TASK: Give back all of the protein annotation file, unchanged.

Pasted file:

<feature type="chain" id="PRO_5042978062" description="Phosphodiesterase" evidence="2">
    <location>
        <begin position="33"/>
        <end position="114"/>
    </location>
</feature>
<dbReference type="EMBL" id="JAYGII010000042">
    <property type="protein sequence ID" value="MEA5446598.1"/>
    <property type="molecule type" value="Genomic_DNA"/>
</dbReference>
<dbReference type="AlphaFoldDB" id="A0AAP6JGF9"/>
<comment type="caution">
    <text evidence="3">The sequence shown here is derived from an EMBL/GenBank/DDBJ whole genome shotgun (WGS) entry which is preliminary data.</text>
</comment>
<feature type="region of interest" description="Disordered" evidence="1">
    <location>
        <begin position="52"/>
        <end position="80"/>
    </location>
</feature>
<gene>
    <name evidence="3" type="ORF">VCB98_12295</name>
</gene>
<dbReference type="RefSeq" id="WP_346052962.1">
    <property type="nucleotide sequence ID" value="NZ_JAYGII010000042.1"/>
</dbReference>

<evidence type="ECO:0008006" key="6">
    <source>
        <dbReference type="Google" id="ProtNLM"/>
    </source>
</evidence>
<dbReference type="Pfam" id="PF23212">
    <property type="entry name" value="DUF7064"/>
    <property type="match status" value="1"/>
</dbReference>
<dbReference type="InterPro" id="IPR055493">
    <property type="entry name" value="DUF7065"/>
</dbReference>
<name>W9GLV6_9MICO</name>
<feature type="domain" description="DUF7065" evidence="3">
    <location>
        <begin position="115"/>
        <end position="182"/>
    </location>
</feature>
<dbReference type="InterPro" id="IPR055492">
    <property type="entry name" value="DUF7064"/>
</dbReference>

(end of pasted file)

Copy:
<feature type="chain" id="PRO_5042978062" description="Phosphodiesterase" evidence="2">
    <location>
        <begin position="33"/>
        <end position="114"/>
    </location>
</feature>
<dbReference type="EMBL" id="JAYGII010000042">
    <property type="protein sequence ID" value="MEA5446598.1"/>
    <property type="molecule type" value="Genomic_DNA"/>
</dbReference>
<dbReference type="AlphaFoldDB" id="A0AAP6JGF9"/>
<comment type="caution">
    <text evidence="3">The sequence shown here is derived from an EMBL/GenBank/DDBJ whole genome shotgun (WGS) entry which is preliminary data.</text>
</comment>
<feature type="region of interest" description="Disordered" evidence="1">
    <location>
        <begin position="52"/>
        <end position="80"/>
    </location>
</feature>
<gene>
    <name evidence="3" type="ORF">VCB98_12295</name>
</gene>
<dbReference type="RefSeq" id="WP_346052962.1">
    <property type="nucleotide sequence ID" value="NZ_JAYGII010000042.1"/>
</dbReference>

<evidence type="ECO:0008006" key="6">
    <source>
        <dbReference type="Google" id="ProtNLM"/>
    </source>
</evidence>
<dbReference type="Pfam" id="PF23212">
    <property type="entry name" value="DUF7064"/>
    <property type="match status" value="1"/>
</dbReference>
<dbReference type="InterPro" id="IPR055493">
    <property type="entry name" value="DUF7065"/>
</dbReference>
<name>W9GLV6_9MICO</name>
<feature type="domain" description="DUF7065" evidence="3">
    <location>
        <begin position="115"/>
        <end position="182"/>
    </location>
</feature>
<dbReference type="InterPro" id="IPR055492">
    <property type="entry name" value="DUF7064"/>
</dbReference>